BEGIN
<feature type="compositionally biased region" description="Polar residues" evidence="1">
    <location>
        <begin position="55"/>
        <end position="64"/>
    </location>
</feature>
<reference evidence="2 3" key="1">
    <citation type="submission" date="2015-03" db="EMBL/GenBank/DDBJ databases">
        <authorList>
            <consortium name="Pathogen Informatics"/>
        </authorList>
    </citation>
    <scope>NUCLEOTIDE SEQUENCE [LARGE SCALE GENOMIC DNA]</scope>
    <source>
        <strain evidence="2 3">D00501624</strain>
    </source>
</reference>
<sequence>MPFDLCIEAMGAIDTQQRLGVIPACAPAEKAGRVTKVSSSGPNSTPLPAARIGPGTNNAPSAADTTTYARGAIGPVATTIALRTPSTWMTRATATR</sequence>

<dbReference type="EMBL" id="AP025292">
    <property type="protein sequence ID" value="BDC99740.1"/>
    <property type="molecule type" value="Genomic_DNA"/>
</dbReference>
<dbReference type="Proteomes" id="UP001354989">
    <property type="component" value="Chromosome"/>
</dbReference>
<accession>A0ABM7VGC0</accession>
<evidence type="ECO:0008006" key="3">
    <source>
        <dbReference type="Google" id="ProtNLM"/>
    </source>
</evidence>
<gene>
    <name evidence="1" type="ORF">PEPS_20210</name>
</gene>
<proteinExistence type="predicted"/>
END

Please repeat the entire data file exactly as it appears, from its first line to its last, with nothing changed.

<feature type="compositionally biased region" description="Polar residues" evidence="1">
    <location>
        <begin position="55"/>
        <end position="64"/>
    </location>
</feature>
<reference evidence="2 3" key="1">
    <citation type="submission" date="2015-03" db="EMBL/GenBank/DDBJ databases">
        <authorList>
            <consortium name="Pathogen Informatics"/>
        </authorList>
    </citation>
    <scope>NUCLEOTIDE SEQUENCE [LARGE SCALE GENOMIC DNA]</scope>
    <source>
        <strain evidence="2 3">D00501624</strain>
    </source>
</reference>
<sequence>MPFDLCIEAMGAIDTQQRLGVIPACAPAEKAGRVTKVSSSGPNSTPLPAARIGPGTNNAPSAADTTTYARGAIGPVATTIALRTPSTWMTRATATR</sequence>

<dbReference type="EMBL" id="AP025292">
    <property type="protein sequence ID" value="BDC99740.1"/>
    <property type="molecule type" value="Genomic_DNA"/>
</dbReference>
<dbReference type="Proteomes" id="UP001354989">
    <property type="component" value="Chromosome"/>
</dbReference>
<accession>A0ABM7VGC0</accession>
<evidence type="ECO:0008006" key="3">
    <source>
        <dbReference type="Google" id="ProtNLM"/>
    </source>
</evidence>
<gene>
    <name evidence="1" type="ORF">PEPS_20210</name>
</gene>
<proteinExistence type="predicted"/>